Seven ancient tombs and dozens of cat mummies discovered in Egypt

Rare mummified scarab beetles are also among the finds at Saqqara complex

Archaeologists have discovered seven Pharaonic Age tombs containing dozens of cat mummies and rare mummified scarab beetles on the edge of the Userkaf pyramid complex at the ancient necropolis of Saqqara, south of Cairo. Video: Reuters

 

Archaeologists in Egypt have discovered seven Pharaonic Age tombs containing dozens of cat mummies, as well as wooden statues depicting other animals and birds.

Mostafa Waziri, secretary general of Egypt’s Supreme Council of Antiquities, told reporters that the discovery near the capital Cairo also includes mummies of scarab beetles, the first ever to be found in the area.

An archaeologist works outside a newly discovered tomb, at the Saqqara area in Egypt. Photograph: Mohamed Abd El Ghany/Reuters
An archaeologist works outside a newly discovered tomb, at the Saqqara area in Egypt. Photograph: Mohamed Abd El Ghany/Reuters

Of the statues found, those depicting cats were the majority, reflecting the reverence ancient Egyptians showed the felines.

Other statues depicted a lion, a cow and a falcon.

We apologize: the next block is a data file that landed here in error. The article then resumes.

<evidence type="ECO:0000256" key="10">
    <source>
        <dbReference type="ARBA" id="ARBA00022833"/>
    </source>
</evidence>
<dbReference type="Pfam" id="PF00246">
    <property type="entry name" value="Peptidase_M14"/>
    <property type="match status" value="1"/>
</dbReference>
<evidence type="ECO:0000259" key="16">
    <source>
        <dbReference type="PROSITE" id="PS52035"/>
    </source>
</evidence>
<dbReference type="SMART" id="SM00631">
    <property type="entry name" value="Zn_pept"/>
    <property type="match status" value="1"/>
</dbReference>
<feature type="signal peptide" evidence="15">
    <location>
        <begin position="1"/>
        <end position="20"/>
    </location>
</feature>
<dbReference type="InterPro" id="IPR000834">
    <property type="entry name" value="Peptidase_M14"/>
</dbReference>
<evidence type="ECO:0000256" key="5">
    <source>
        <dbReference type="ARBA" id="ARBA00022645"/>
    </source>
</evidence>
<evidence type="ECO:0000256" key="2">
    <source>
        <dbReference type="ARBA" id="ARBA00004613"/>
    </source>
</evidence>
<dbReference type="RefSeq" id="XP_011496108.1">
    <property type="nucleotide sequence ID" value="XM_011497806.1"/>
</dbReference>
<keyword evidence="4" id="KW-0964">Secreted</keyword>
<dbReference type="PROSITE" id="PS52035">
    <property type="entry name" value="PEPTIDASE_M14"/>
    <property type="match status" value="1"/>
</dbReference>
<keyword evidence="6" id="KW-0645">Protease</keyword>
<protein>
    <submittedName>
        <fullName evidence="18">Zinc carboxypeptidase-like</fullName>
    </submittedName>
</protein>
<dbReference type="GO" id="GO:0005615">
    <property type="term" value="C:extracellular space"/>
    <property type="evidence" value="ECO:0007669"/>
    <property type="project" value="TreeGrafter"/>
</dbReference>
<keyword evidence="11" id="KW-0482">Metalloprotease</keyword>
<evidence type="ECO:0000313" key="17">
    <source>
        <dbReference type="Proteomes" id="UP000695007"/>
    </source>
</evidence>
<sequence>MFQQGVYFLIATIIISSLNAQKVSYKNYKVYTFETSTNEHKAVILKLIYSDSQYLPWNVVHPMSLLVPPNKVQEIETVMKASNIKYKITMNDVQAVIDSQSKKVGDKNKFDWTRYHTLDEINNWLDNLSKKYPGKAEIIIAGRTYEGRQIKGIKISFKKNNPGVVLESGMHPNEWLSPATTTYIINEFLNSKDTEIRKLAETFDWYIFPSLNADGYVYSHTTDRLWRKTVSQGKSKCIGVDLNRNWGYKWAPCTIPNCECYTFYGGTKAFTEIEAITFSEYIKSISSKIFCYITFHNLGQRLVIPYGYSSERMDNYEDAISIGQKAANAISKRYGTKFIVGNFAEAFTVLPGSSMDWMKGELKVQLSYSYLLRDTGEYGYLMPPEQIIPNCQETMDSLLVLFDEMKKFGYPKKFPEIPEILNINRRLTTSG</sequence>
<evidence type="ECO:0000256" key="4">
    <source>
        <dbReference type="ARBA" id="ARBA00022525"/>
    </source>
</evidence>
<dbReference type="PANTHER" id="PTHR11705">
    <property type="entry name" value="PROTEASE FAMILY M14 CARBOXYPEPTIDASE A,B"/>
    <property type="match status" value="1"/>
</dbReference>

An apparently pristine Fifth Dynasty tomb was also among the discoveries. Archaeologists plan to open it in the coming weeks.

The seven tombs were found over the past six months on the edge of the Userkaf pyramid complex at the ancient necropolis of Saqqara, south of Cairo.

The tomb dating from the Fifth Dynasty of the Old Kingdom is unusual because the facade and door are intact, meaning its contents may still be untouched, said Mohamed Youssef, director of the Saqqara area.

The Fifth Dynasty ruled Egypt from about 2,500BC to 2,350BC, not long after the great pyramid of Giza was built.

The tombs lie in a buried ridge that has only partially been uncovered and could offer many more similar discoveries, Mr Waziri said. Excavations in the area had halted in 2013 before resuming earlier this year.

Saqqara served as the necropolis for Memphis, the capital of ancient Egypt for more than two millennia.

Ancient Egyptians mummified humans to preserve their bodies for the afterlife, while animal mummies were used as religious offerings.

Two large scarabs wrapped in linen and in very good condition were found inside a limestone sarcophagus with a vaulted, decorated lid, the antiquities ministry said in a statement.

A mummified scarab beetle on display at the Saqqara area in Egypt. Photograph: Mohamed Abd El Ghany/Reuters
A mummified scarab beetle on display at the Saqqara area in Egypt. Photograph: Mohamed Abd El Ghany/Reuters

Another collection of scarab mummies was found inside a smaller sarcophagus.

“The [mummified] scarab is something really unique. It is something really a bit rare,” Mr Waziri said.

The gilded statues of cats included a bronze statue dedicated to the cat goddess Bastet.

The team also found painted wooden cobra and crocodile sarcophagi, as well as objects including amulets, canopic jars, writing tools and papyri baskets. –AP/Reuters